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What is a semi-truck black box?

On Behalf of | Apr 24, 2024 | Motor Vehicle Accidents |

When you hear the term “black box,” you might think of flight data recorders used in airplanes. You may be surprised to learn that cars and semi-trucks are often outfitted with similar devices. 

Officially known as Electronic Control Modules (ECM) or Event Data Recorders (EDR), these “black boxes” in semi-trucks can play an important role in understanding the events leading up to and during a crash scenario. As such, their information is often used by crash victims pursuing compensation from liable parties for the harm they’ve suffered. 

The functions and consequences of black box data

The black box in a semi-truck is designed to record data about the truck’s operation and the driver’s behavior seconds before, during and after a crash. Typically installed by a truck’s manufacturer, these devices are primarily intended for maintenance diagnostics and fleet management. However, the information they gather—such as speed, brake application, engine RPM, throttle position and airbag deployment times—can be consequential during accident investigations. Other important types of data gathered include:

  • Speed and braking: A black box records the truck’s speed and whether the brakes were applied before a collision, offering insights into a driver’s reaction time and speed consistency.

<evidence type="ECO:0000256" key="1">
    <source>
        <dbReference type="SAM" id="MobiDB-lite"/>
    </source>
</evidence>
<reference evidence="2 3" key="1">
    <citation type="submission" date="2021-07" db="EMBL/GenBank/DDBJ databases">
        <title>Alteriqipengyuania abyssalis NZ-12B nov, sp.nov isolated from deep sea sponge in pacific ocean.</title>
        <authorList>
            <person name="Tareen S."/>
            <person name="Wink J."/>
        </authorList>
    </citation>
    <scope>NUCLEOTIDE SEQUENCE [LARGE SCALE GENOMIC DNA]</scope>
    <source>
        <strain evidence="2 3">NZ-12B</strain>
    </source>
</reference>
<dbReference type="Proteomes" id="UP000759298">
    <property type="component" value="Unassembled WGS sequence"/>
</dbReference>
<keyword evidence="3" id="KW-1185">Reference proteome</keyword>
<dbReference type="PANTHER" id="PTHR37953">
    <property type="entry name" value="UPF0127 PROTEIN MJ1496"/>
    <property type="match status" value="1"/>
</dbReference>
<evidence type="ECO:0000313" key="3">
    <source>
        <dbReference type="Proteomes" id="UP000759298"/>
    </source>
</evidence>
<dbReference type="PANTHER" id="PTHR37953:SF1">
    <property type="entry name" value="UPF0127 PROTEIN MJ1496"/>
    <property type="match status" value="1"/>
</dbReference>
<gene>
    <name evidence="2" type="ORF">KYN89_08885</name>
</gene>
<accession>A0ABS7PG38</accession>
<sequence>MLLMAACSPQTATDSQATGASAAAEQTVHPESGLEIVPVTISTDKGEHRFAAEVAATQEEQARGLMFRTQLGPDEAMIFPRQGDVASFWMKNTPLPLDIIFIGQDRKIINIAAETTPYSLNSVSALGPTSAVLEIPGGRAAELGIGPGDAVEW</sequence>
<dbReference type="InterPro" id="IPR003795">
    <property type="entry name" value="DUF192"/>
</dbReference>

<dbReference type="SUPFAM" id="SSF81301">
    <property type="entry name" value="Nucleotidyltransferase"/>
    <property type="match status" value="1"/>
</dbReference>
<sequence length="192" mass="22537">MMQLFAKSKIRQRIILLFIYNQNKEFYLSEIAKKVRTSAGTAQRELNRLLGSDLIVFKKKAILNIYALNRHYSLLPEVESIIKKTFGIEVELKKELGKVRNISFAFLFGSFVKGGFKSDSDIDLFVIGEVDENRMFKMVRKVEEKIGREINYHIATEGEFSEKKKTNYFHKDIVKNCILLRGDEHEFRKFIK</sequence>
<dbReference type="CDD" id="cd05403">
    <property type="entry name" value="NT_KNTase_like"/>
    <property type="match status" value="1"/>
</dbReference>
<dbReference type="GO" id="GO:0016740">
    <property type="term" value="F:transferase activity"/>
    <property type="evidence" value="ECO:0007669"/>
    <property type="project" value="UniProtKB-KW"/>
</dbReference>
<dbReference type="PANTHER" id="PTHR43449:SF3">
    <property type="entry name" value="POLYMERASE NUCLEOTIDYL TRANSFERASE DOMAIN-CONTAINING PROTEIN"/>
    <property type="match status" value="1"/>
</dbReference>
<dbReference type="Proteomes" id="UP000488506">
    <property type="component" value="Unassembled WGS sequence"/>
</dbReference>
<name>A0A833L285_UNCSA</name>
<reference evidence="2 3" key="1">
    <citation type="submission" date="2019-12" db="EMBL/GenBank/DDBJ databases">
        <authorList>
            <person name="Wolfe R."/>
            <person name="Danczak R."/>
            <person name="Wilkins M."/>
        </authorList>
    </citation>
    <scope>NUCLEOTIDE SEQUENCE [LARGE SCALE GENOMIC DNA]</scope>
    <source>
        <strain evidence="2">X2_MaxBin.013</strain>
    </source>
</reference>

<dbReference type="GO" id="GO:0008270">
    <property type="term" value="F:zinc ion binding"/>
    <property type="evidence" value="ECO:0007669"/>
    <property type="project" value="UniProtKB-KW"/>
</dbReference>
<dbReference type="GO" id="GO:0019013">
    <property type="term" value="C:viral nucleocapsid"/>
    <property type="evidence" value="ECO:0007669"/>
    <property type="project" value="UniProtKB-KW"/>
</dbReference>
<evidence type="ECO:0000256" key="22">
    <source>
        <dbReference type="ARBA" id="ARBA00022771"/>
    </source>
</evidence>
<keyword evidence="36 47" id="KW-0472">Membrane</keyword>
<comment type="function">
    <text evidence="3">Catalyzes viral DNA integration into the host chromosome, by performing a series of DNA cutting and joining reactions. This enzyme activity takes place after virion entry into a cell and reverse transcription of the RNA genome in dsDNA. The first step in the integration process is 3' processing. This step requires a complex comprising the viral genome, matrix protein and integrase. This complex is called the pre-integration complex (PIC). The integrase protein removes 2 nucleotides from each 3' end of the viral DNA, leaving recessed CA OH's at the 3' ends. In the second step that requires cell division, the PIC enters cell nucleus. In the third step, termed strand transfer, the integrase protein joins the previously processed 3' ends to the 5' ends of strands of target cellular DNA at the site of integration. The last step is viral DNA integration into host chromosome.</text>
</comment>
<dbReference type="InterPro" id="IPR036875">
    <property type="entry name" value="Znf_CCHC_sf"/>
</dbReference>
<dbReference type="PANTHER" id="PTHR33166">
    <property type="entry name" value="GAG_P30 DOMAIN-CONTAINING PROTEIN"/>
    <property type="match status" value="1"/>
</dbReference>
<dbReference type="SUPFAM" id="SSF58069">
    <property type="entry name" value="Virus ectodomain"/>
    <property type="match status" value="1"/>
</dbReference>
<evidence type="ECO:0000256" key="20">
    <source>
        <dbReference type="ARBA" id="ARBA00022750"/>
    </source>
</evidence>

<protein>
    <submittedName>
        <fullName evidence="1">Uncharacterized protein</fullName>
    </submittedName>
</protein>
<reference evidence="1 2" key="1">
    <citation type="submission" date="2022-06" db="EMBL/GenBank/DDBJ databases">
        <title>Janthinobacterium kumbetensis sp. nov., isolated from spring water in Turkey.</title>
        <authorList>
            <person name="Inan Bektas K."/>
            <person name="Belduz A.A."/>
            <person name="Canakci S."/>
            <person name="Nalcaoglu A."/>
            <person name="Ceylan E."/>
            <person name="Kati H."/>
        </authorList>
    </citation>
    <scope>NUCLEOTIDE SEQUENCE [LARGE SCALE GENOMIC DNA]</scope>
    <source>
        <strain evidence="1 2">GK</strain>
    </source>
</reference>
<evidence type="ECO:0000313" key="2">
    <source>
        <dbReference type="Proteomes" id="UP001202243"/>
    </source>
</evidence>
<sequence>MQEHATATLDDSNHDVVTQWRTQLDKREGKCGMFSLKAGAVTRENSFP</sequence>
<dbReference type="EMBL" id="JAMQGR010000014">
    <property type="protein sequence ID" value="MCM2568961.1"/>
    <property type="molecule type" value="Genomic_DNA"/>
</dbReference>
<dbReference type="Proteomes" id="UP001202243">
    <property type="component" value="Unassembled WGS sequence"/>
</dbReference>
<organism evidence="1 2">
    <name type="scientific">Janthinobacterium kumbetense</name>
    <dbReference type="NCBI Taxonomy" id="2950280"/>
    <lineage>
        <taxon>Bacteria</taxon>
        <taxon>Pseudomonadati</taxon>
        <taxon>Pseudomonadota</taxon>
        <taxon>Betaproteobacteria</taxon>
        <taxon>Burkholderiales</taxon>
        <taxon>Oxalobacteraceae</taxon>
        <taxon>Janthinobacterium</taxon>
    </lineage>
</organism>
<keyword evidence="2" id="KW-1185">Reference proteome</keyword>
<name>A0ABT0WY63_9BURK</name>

• Engine performance: Information about an engine’s operation can indicate whether mechanical issues might have contributed to an accident.
  • Drive time: This data helps to verify if a trucking company or driver violated regulations regarding the maximum driving hours at the time of a collision, pointing to potential driver fatigue.

In the aftermath of a truck accident, the data stored in a semi-truck’s black box can become a consequential set of evidence. It can provide an objective account of a truck’s activity and a driver’s actions leading up to the crash in question. This information is particularly important when there are disputes about what happened or conflicting accounts from witnesses. By providing factual details about a truck’s operation and the driver’s actions, black box data can help establish liability in a personal injury scenario. As such, accurate data from a black box can (potentially) significantly strengthen a victim’s compensation claim. 

By clearly proving fault through data like sudden deceleration or non-compliance with traffic laws, victims may be able to make a compelling case for the extent of the truck driver’s or company’s liability, potentially increasing the damages awarded to the victim.